All knitters have questions about the best way to do things, why different things happen while they are knitting, how to fix knitting mistakes and more. Here is this weeks questions posed by several knitters.
Question : I have a fair isle pattern I would love to try but I’m not sure about Steeking can you explain it? Thanks
Answer: The simplest way to knit Fair Isle or stranded knitting projects is to work them in the round, even if the finished project is intended to be flat or have slits such as arm holes or a cardigan opening. It’s much easier and faster to do stranded knitting all from the right side (and harder to get lost in your pattern).
The only potential problem with knitting a project that’s supposed to be flat or have openings in the round is that you have to cut your knitting to make it the right shape. That’s accomplished by knitting and cutting a steek, which sounds incredibly scary, but once you’ve done it once, like so many other things in knitting, you’ll wonder what the fuss was about.
To knit a Fair Isle or stranded knitting project in the round that’s meant to be flat, you’ll have to add a few stitches to make the area where you’ll cut. Patterns can have as few as 4 or as many as 10 steek stitches.
Before you take scissors to steek, you need to sew yourself a bit of insurance. Using either a needle and sewing thread or a sewing machine, stitch two rows of stitches on each side of the center of your steek stitches.
This is faster to do on a sewing machine, and might make you feel more confident that you’ve gotten all the threads of yarn caught up in the stitching because you can set the machine to tiny stitches. But the stretch of knitting can be a little tricky to work with on a machine, and you have to be able to sew straight or you might end up having to do a bit of ripping, which is no fun at all on knitting.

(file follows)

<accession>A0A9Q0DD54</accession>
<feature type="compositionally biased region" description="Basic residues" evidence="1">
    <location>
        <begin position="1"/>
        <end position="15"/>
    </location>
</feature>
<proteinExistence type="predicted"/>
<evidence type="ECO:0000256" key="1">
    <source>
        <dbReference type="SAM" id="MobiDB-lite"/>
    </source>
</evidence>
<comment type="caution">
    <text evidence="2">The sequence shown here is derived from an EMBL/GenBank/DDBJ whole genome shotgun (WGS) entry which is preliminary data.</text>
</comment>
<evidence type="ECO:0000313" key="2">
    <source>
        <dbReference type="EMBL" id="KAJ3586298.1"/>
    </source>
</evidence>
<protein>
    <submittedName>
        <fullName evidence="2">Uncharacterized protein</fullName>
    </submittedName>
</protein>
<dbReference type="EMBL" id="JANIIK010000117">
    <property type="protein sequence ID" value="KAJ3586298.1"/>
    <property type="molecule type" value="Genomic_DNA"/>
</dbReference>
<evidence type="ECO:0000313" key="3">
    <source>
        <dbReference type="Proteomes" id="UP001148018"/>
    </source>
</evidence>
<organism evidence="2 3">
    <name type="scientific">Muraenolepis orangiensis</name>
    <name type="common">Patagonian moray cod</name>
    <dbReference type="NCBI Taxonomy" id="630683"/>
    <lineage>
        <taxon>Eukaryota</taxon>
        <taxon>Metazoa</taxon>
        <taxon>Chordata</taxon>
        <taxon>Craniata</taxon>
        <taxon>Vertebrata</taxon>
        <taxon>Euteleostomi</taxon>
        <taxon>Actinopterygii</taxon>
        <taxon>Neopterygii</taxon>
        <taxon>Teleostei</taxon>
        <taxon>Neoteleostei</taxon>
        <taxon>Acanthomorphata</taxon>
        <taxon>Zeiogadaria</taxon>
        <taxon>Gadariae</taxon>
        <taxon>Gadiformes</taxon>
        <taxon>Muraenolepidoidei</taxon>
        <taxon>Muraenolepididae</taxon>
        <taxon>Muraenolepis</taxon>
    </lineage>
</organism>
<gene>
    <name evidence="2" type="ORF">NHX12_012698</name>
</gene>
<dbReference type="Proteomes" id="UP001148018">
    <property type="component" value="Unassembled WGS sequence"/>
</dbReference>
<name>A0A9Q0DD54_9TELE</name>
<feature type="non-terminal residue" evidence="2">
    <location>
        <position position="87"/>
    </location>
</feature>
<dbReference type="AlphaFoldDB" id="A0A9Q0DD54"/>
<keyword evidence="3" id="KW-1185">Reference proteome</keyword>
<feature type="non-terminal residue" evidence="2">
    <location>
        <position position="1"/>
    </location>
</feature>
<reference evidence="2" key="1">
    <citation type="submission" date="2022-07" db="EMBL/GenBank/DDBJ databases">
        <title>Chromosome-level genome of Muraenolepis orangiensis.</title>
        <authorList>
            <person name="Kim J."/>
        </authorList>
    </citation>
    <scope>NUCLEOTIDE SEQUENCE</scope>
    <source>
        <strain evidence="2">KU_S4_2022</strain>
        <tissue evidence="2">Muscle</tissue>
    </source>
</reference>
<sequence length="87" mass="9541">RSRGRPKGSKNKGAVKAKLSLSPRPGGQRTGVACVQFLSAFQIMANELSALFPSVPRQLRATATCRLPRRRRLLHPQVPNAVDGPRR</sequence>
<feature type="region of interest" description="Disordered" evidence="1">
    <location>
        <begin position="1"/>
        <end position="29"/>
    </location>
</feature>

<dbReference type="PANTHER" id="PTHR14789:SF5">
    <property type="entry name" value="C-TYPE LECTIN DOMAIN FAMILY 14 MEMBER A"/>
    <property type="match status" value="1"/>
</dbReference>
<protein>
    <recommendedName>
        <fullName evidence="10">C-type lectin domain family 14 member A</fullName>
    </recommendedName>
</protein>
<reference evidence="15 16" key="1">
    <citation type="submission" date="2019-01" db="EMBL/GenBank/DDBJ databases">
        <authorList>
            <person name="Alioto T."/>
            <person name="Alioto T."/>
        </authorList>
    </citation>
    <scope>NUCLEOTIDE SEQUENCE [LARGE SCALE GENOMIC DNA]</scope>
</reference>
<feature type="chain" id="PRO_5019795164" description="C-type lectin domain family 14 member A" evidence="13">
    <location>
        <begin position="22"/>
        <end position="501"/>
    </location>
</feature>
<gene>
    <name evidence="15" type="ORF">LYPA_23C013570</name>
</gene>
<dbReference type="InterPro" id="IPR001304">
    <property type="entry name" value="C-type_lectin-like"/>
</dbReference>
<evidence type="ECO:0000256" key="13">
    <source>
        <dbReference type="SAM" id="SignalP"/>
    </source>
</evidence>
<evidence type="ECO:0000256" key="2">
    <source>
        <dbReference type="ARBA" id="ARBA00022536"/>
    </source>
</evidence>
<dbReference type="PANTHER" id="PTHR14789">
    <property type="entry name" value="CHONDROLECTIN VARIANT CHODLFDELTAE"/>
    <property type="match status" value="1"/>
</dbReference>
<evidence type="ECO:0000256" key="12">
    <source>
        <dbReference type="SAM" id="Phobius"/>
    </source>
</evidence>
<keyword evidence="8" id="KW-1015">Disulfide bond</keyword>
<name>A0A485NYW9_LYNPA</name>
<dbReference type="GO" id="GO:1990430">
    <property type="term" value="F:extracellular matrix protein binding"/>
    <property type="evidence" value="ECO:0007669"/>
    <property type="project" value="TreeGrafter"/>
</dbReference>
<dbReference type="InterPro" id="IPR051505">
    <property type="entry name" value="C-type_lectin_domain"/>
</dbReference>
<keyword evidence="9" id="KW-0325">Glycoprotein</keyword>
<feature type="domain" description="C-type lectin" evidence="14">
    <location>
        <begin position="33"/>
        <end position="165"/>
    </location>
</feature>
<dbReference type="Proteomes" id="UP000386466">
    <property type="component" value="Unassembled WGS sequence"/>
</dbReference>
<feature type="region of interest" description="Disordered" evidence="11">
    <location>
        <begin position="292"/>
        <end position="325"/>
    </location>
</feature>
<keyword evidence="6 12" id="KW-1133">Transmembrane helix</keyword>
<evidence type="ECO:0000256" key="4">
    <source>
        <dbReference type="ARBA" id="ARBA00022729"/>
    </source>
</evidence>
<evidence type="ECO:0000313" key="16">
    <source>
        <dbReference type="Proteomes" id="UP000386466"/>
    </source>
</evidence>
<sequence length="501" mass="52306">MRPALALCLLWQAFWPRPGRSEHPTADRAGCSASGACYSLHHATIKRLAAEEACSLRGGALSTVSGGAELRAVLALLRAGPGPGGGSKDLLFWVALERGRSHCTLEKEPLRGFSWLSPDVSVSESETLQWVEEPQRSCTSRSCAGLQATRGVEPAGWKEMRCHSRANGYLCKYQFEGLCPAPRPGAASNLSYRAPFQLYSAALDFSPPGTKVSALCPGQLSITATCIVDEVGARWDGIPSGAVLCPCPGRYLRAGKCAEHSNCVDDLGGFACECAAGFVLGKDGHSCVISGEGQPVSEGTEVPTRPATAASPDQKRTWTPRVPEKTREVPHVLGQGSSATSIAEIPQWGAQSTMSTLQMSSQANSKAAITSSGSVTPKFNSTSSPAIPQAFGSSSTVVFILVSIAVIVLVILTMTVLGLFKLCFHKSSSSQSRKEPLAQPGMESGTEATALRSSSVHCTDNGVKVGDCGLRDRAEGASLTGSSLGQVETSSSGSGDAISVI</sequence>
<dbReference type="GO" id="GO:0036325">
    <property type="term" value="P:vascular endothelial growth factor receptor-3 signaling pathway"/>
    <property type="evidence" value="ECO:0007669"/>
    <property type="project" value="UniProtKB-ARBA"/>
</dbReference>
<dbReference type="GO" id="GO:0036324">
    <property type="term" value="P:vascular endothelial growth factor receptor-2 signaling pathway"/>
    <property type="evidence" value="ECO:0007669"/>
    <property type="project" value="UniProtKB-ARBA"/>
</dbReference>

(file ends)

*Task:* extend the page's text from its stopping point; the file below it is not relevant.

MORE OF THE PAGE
Sewing by hand takes a while to ensure that you’re getting every last stitch covered, but it’s no problem to do it that way, and a lot easier to keep a straight sewing line.
Here’s the part of steek knitting that scares a lot of knitters who have never tried it before: the actual cutting of the steek.
Remember how we just sewed a couple rows of stitches in our steek to reinforce it? That will guarantee that your stitches won’t unravel when you cut them. Even if you make a sloppy cut and cut some of the stitches of the steek, it will only unravel back to that sewing line. Your actual project will not be affected.
So take a deep breath, grab your scissors and cut, slowly and carefully, through the middle of the steek. In the example piece, that’s between stitches two and three of the steek.
You’ll notice that you’re not actually cutting the stitches, you’re just getting the yarn between the stitches. But if you happen to cut a stitch, don’t worry about it; that’s what the sewing is for.
The hard part’s over. To finish your steek, all you have to do is fold back that stitches that formed the steek to the wrong side of the work and sew them down using yarn and a yarn needle.
Make sure as you go that you’re sewing evenly along the side, not letting the steek stitches show on the right side of the work and not pulling the first column of pattern stitches onto the back of the work.
If you happened to nick any of the stitches while you were cutting the steek, you can cover that mistake with sewing now. If you didn’t weave in your ends, you can also hide the ends in these seams so you don’t have to worry about them. This does add bulk, though, so you might not want to do it, say, on a cardigan front.
Finish the other side of the steek in the same manner. Marvel at your knitting mojo and don’t fear steeks again!
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